Kanou Castle

From Jcastle.info



The original Kanou Castle started as an extension of the Kawate Castle commanded by the Toki clan, the lords of the Mino region. After the Toki lost to Saito Dosan and Saito built Gifu Castle, Kanou Castle was abandoned. On his way back to Edo after the Battle of Sekigahara, Tokugawa Ieyasu stopped in Gifu and ordered Honda Tadakatsu to build a castle here. The Honmaru of modern Kanou Castle encompasses the older Kanou Castle with the Ninomaru and Sannomaru baileys built out from here. Tokugawa designed the layout himself. Much of the materials came from the recently abandoned Gifu Castle including the main keep which was rebuilt in the Ninomaru bailey as a three story yagura. It burned down in 1728 and was not rebuilt. A foundation for a main keep was built in the Honmaru bailey, but the main keep itself was never built. The first lord of Kanou Castle was Okudaira Nobumasa, the husband of one of Tokugawa's daughters.

Visit Notes

Photos donated by RaymondW


Castle Profile
English Name Kanou Castle
Japanese Name 加納城
Founder Okudaira Nobumasa
Year Founded 1601
Castle Type Flatland
Castle Condition Ruins only
Designations National Historic Site
Historical Period Edo Period
Features stone walls
Visitor Information
Access Gifu Sta (JR Tokaido line), bus, 15 min walk; Kanou Sta (Meitetsu line) 15 min walk
Visitor Information
Time Required
Location Gifu City, Gifu Prefecture
Coordinates 35° 23' 58.60" N, 136° 45' 37.22" E
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Added to Jcastle 2011
Admin Year Visited Viewer Contributed
Admin Visits Viewer Donated

(4 votes)
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59 months ago
Score 0++

I arrived very early in Gifu and had time to spare before Gifujō opened, so I first walked to Kanōjō, just outside the town center. This history of Kanōjō is tied to that of Gifujō… A castle was originally built at this site by the Toki clan, as a satellite castle of their Kawatejō. Saitō Dōsan defeated the Toki who had ruled Mino. His ruthless tactics earned him the moniker “The Viper of Mino (Mino no Mamushi)”. He then built Inabayamajō (now called Gifujō). And this replaced Kanōjō. However, Kanōjō would replace Gifujō after the Battle of Sekigahara. Tokugawa Ieyasu designed this new Kanōjō with three baileys and ordered Honda Tadakatsu to oversee its construction. The tenshu of Gifujō was moved and became a three-tier yagura at Kanōjō. This was lost to fire in 1728 and not rebuilt. A Tenshudai was erected at Kanōjō but no donjon was ever built upon it. The first lord of Kanōjō was Okudaira Nobumasa who married one of Tokugawa Ieyasu’s daughters.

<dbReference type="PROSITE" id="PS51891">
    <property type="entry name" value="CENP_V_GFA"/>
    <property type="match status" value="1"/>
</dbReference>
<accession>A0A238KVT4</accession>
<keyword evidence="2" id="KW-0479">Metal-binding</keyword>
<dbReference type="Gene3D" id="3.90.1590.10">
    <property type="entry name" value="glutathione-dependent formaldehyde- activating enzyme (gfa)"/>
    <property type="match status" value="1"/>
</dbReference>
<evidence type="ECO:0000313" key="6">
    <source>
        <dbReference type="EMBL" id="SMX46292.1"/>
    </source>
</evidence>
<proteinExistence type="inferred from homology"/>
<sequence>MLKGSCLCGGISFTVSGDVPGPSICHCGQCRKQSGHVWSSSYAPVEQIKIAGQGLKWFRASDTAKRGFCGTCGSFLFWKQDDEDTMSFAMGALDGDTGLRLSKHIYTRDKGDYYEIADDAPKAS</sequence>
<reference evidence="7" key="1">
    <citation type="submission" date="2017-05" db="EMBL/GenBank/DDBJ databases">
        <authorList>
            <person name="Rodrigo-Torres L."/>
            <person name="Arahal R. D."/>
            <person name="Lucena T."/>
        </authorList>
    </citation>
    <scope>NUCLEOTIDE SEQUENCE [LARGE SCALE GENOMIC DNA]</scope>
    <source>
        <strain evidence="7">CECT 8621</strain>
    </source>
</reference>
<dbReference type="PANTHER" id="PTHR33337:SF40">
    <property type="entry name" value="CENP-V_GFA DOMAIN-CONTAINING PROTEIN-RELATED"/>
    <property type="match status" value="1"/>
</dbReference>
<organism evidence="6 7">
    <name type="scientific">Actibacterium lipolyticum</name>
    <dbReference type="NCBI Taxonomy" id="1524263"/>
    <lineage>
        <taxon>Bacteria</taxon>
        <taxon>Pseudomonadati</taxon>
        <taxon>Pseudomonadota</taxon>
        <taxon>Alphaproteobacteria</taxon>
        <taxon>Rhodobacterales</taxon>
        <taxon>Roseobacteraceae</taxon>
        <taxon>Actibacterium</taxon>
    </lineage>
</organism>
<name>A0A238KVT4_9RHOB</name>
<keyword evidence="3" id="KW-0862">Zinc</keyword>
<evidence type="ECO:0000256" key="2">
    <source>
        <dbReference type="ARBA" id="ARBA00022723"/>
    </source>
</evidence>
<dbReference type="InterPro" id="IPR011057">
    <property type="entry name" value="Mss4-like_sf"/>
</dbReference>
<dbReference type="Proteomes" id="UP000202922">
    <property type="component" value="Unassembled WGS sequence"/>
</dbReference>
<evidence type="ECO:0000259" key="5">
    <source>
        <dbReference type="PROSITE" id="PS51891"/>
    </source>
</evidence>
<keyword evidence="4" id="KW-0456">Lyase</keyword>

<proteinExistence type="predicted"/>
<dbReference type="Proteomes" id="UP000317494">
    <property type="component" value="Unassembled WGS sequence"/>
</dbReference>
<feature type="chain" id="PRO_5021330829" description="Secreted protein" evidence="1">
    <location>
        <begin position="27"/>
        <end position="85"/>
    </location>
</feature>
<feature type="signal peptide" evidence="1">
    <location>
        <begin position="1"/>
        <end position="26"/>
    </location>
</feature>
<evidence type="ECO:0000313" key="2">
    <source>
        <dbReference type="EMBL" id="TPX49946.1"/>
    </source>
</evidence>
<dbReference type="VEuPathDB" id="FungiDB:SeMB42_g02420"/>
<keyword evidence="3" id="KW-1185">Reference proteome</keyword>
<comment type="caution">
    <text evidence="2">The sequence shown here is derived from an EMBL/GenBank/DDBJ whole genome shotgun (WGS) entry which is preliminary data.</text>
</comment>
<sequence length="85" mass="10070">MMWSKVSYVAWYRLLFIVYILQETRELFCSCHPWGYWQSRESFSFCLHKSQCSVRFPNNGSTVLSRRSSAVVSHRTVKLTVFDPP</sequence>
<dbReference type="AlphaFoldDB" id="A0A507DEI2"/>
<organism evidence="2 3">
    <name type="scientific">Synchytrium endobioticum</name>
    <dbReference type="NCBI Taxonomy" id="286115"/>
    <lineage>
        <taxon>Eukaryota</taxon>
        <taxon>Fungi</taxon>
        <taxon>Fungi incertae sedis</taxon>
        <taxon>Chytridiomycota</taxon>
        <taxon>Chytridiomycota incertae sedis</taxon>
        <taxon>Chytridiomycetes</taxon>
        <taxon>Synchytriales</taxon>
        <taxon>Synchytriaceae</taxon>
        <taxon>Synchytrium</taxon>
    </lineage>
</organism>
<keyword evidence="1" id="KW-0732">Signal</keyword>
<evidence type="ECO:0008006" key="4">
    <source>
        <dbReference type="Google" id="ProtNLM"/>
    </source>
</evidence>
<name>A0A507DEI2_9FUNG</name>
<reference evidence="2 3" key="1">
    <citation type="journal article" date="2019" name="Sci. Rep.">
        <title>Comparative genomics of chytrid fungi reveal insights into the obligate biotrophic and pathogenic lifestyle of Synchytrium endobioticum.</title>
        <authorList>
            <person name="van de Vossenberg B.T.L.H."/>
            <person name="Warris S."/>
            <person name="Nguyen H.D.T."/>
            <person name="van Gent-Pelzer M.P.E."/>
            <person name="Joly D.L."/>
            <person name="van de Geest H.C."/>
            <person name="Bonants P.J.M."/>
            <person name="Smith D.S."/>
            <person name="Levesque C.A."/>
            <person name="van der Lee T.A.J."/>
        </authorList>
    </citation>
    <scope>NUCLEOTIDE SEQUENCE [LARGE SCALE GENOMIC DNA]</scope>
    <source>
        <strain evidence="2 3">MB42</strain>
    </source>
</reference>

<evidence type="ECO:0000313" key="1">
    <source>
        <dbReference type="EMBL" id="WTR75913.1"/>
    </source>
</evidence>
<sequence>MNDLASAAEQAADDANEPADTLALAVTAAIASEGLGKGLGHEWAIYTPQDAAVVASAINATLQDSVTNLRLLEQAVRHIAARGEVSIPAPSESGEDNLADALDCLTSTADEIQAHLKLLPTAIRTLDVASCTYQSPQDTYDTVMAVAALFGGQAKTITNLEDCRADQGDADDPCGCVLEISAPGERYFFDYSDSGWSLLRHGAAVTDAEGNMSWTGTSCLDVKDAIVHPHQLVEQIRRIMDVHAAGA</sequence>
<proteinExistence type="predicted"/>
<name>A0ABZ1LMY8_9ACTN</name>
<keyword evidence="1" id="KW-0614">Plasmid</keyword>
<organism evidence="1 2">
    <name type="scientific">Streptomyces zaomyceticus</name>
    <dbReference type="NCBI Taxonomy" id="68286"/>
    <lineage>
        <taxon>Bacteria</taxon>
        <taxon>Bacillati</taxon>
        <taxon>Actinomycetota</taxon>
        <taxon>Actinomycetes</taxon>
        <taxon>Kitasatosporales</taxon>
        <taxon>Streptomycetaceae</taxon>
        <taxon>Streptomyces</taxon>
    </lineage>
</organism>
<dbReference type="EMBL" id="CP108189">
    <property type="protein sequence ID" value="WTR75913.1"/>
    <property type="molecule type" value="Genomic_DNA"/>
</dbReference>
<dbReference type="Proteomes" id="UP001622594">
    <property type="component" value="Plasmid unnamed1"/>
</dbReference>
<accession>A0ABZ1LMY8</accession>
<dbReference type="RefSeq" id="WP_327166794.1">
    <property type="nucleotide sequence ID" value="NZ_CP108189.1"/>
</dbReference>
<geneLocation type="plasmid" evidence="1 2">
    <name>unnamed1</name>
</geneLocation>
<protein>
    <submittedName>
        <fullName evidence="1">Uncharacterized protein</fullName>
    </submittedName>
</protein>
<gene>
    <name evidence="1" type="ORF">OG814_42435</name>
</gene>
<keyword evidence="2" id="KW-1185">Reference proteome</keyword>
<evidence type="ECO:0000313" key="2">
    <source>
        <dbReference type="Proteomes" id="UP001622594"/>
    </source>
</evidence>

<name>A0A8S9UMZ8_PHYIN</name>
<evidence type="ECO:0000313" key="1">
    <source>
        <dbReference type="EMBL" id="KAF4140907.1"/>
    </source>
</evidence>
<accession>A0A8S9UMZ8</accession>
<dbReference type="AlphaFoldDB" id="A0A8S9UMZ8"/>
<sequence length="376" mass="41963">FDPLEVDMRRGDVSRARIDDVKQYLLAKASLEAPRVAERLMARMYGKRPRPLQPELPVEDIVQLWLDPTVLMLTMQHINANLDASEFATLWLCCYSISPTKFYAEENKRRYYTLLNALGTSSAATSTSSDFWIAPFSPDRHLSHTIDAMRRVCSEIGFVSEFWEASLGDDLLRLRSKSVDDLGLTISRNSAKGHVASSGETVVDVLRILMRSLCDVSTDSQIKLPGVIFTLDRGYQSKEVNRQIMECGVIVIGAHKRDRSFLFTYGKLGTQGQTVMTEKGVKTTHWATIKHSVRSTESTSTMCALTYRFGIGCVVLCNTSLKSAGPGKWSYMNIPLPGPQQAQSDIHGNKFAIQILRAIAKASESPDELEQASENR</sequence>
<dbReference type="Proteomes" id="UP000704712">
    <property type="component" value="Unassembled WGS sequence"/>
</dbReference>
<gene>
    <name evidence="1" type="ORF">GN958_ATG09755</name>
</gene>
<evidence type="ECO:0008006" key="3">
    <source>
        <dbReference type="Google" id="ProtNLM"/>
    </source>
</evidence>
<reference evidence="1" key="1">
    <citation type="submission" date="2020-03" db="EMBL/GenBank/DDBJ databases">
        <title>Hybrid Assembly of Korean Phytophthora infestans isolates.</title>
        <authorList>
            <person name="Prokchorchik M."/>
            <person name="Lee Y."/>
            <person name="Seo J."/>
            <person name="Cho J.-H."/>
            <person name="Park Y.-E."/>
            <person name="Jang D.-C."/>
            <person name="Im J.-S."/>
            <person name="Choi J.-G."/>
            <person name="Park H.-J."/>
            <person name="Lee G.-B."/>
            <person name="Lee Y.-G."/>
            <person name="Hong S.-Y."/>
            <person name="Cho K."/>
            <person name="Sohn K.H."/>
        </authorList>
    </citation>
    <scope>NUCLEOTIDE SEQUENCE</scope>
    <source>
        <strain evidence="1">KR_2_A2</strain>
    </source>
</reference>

Of Kanōjō today only ruins remain. Even though the Ishigaki look like they may tumble down at any moment, in fact they were well constructed and remain sturdy. There were a few openings in the walls. Maybe they were used as storage spaces, I can’t be sure. They’ve been bricked over anyway. As to why Tokugawa moved the castle from Gifujō up on the natural fort that is Kinkazan (Mount Kinka), commanding a god-like view of all around, to the flatland site of Kanōjō, my guess would be that he was confident that Mino would be peaceful and he would not have to make use of Gifujō himself, and so that it would be to his advantage to have Mino’s new lords put their resources into building a flatland castle. Having lords use resources on maintaining castles in peacetime as well as journeying to and spending time in Edo was a key policy of the Tokugawa Shogunate in the maintenance of peace.


125 months ago
Score 0++
There isn't very much here to see apart from some stone walls. If you are in Gifu City and have some time to kill, this castle ruin might be worth a visit. It is only around 15 minutes on foot from JR Gifu Station. I visited Kanou Castle Ruin last month as part of a three-castles-in-one-day trip. It was the final castle after Ogaki Castle and Inuyama Castle. A one star rating is about right for this site. I reckon only ishigaki (stone wall) fans will enjoy this castle ruin.